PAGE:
After Nodar Kumaritashvili's deadly crash, Canadian and IOC officials have stated that "human error" caused the Georgian luge racer's death. But an in-depth Wall Street Journal article suggests factors outside of the spirit of competition were at play. These factors include Canada limiting access to the luge track--presumably to gain a home-field advantage--and Vancouver officials pushing for a faster track to bring in revenue after the Games ended.
The tragedy and subsequent fallout has led to a slew of commentary on the larger question of what the Olympics is actually about. Is it about bringing countries together to celebrate the tradition of athletic competition? Or is "faster, higher, stronger" simply a fancy euphemism for winning?
- Olympic Ideal is Tarnished "We can only assume, in legal parlance, this was done to insure Canadian medals and give them an unfair advantage over the world," fumes The Huffington Post's Ed Berliner. While Canada earns the brunt of Berliner's disenchanted ire, he argues there's enough blame to go around:
There is blood on the hands of the International Olympic Committee. On the hands of someone who decided a track this fast would give Canadian competitors an edge because they could practice on it much more often than those from other parts of the world. And on the hands of the Vancouver Olympic Organizing Committee for going along with this insane and now proven deadly idea to emerge with a few more pieces of gold and silver.
- Anti-Olympics and Anti-Canada Majikthise's Lindsay Beyerstein blames the Canadian government for reducing the Olympics to a race for the most medals. "Under heavy pressure from the federal government, Canadian Olympic organizers disgraced the entire country by allowing the home team to monopolize the luge run," she harangues. "Medals are great, but putting guests at risk for the sake of a competitive edge is the absolute antithesis of everything Canada is supposed to stand for."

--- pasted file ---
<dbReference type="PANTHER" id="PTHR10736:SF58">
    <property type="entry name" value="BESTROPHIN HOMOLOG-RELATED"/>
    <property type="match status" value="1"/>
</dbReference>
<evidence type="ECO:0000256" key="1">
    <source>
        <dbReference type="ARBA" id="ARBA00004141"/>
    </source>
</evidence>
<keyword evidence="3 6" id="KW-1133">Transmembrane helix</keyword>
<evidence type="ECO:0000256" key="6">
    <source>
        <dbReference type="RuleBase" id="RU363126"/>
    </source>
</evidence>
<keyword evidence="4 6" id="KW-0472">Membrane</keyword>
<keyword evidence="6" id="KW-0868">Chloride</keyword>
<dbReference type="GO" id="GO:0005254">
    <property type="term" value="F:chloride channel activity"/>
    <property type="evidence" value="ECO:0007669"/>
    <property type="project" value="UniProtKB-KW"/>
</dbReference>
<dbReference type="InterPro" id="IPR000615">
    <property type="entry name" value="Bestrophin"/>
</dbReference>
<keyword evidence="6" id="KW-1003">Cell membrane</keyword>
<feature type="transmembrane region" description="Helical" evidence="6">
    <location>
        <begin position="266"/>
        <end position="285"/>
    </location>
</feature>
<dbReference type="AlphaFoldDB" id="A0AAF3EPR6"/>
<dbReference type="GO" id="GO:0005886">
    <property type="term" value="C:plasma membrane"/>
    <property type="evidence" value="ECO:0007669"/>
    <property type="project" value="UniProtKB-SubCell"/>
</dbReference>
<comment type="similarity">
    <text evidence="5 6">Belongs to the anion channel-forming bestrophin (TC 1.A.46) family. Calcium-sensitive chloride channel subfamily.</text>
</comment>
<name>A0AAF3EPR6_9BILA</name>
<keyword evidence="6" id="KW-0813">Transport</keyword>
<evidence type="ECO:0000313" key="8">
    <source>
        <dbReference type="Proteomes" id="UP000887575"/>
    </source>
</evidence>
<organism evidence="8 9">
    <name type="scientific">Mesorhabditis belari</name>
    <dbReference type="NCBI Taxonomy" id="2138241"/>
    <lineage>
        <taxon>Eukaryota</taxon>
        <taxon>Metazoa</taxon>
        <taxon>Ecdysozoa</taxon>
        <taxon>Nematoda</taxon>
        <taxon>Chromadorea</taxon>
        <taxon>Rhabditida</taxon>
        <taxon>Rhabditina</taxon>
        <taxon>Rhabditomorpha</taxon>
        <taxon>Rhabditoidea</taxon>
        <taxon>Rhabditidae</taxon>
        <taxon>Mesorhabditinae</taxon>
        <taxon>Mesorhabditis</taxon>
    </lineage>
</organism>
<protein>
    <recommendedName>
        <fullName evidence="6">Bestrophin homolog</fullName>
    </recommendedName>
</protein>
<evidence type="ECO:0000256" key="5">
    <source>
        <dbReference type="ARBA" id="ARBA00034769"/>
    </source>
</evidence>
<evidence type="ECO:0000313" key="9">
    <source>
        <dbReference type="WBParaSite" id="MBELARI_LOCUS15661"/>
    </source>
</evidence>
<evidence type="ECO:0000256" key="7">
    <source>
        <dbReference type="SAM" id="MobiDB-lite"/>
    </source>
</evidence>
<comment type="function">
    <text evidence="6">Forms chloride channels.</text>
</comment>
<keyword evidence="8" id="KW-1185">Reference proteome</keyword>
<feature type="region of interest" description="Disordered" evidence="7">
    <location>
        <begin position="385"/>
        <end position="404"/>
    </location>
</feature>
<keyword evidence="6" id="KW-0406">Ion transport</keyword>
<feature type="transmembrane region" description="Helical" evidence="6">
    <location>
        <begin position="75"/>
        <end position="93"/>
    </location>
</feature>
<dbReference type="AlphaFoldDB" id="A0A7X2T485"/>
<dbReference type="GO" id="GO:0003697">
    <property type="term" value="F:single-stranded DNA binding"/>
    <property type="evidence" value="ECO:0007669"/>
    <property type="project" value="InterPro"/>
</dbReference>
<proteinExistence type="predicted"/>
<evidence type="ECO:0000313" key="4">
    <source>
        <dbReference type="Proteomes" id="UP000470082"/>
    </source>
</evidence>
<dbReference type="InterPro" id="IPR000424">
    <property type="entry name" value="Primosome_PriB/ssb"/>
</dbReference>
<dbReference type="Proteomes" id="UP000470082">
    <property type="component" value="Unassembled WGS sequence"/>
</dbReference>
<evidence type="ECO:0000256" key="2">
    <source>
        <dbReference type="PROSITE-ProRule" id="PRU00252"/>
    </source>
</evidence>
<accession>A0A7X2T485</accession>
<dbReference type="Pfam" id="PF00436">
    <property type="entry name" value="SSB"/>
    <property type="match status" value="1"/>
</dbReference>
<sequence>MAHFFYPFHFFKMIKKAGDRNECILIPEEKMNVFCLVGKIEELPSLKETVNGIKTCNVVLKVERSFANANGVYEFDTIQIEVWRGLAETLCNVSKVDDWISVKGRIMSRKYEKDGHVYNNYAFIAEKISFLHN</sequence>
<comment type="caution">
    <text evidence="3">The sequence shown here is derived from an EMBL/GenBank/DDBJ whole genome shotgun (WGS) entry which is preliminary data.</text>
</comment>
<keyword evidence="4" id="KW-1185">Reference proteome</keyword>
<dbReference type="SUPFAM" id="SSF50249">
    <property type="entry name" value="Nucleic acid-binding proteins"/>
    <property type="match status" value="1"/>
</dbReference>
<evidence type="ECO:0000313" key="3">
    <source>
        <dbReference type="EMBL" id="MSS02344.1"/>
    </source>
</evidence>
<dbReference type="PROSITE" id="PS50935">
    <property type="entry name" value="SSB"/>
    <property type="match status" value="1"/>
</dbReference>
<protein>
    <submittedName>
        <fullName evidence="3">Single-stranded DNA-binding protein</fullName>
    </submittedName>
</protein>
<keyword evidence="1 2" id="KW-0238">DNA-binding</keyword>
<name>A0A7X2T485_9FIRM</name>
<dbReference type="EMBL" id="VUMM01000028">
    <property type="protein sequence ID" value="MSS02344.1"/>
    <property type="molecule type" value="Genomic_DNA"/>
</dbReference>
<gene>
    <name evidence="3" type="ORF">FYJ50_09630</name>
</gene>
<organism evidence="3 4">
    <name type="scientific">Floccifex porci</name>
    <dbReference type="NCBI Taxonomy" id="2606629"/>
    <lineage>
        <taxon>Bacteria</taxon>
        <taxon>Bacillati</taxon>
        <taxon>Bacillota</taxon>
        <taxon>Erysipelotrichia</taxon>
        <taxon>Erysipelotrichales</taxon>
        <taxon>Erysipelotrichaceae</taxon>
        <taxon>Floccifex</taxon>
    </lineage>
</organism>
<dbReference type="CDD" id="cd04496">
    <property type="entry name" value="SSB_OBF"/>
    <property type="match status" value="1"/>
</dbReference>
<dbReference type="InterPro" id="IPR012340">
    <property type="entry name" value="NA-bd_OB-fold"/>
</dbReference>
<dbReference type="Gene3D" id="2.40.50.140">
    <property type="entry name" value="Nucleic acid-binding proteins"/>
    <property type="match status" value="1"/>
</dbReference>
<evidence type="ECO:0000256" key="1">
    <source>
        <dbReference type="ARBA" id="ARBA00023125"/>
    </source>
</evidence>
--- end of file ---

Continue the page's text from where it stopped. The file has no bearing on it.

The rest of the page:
- Olympics Always About Finishing First "Even at its most noble, the Olympics (as any competitor could tell you) is about the pursuit not of idealism but of naked individualism," writes The Times's Matthew Syed, whose tone is more sad than outraged. "The Olympics have never expressed an ethical imperative, only ever a selfish one," he asserts. "The Games are, to put it bluntly, implacably amoral and quintessentially Darwinian."
- No, It Was an Accident "Amidst the shock at the death of a young athlete, the fact has been lost that in the hands -- and feet -- of masters, luge is relatively safe," argues Sports Illustrated's David Epstein in a column for CNN. Comparing luge to mainstream sports like football and boxing, Epstein says the conspiracy theories surrounding Kumaritashvili's crash ring hollow. "This was a terrible, terrible, freak accident," he concludes.
This article is from the archive of our partner The Wire.